13. macrumors 603

    jeremy.king

    Joined:
    Jul 23, 2002
    Location:
    Fuquay Varina, NC
    #13
    Perhaps you should review the licensing requirements. http://www.microsoft.com/windows/windowsmedia/licensing/consumerdevices.aspx
    This was your first mistake.
    Enjoy your Creative :rolleyes:
     
  14. macrumors 68020

    Joined:
    Jan 23, 2005
    #14
    Has anyone ever listened on Microsofts website the "difference" between mp3 and wma? mp3 sounds ok... but wma sounds great! why? they used a different song!!
     
  15. macrumors member

    Joined:
    Dec 12, 2004
    Location:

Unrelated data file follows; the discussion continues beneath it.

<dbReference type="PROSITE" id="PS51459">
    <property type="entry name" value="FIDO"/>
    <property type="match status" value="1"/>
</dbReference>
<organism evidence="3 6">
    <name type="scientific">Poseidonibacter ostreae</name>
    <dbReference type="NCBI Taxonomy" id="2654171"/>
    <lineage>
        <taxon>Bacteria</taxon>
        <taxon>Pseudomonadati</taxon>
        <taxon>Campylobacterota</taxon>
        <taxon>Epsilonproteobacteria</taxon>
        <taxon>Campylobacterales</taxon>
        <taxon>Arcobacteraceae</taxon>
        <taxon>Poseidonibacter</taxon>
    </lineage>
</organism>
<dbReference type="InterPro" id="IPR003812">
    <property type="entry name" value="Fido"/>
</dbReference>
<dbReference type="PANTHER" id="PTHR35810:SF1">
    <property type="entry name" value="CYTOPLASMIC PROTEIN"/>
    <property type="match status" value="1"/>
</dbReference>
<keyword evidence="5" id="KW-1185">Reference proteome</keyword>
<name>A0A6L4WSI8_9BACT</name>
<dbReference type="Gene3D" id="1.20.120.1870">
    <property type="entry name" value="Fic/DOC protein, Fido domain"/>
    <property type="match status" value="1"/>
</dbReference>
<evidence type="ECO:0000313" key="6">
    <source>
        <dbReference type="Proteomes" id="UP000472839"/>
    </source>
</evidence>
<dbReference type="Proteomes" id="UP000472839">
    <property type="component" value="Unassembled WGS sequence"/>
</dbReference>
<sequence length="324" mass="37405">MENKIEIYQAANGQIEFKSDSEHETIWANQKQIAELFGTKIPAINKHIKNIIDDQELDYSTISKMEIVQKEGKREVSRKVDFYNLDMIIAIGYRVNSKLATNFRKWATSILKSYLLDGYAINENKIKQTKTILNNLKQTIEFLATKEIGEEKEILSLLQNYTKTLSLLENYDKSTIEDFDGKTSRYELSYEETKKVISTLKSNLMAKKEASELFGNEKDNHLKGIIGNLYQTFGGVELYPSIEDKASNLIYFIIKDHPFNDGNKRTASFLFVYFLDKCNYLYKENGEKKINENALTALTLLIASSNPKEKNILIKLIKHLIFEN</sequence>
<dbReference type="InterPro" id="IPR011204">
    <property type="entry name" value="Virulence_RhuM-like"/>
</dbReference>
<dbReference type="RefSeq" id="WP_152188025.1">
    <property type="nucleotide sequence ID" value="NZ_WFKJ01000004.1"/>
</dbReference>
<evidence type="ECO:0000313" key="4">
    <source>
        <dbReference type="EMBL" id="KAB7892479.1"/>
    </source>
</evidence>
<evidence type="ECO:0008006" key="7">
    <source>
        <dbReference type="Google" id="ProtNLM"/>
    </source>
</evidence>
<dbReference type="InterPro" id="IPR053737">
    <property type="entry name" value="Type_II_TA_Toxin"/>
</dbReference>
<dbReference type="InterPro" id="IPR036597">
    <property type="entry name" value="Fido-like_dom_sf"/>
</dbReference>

Colorado
    #15
    LOL :D

    I think keeping WMA off of the iPod is what they refer to in the industry as "quality control".
     
  16. thread starter macrumors 604

    clayj

    Joined:
    Jan 14, 2005
    Location:
    visiting from downstream
    #16
    I don't own a music player. If I did, think I'd be asking this question? (If I did, it'd be one of those Creative Windows Media machines that also plays TV and movies... something iPod doesn't do.)
     
  17. Moderator

    dejo

    Staff Member

    Joined:
    Sep 2, 2004
    Location:
    The Centennial State
    #17
    Did you send this feeback to Apple also?
     
  18. Moderator emeritus

    Joined:
    Jul 4, 2004
    #18
    So why ask about iPods & WMA if you have no intention of buying one? :confused:

    No flames, just curious...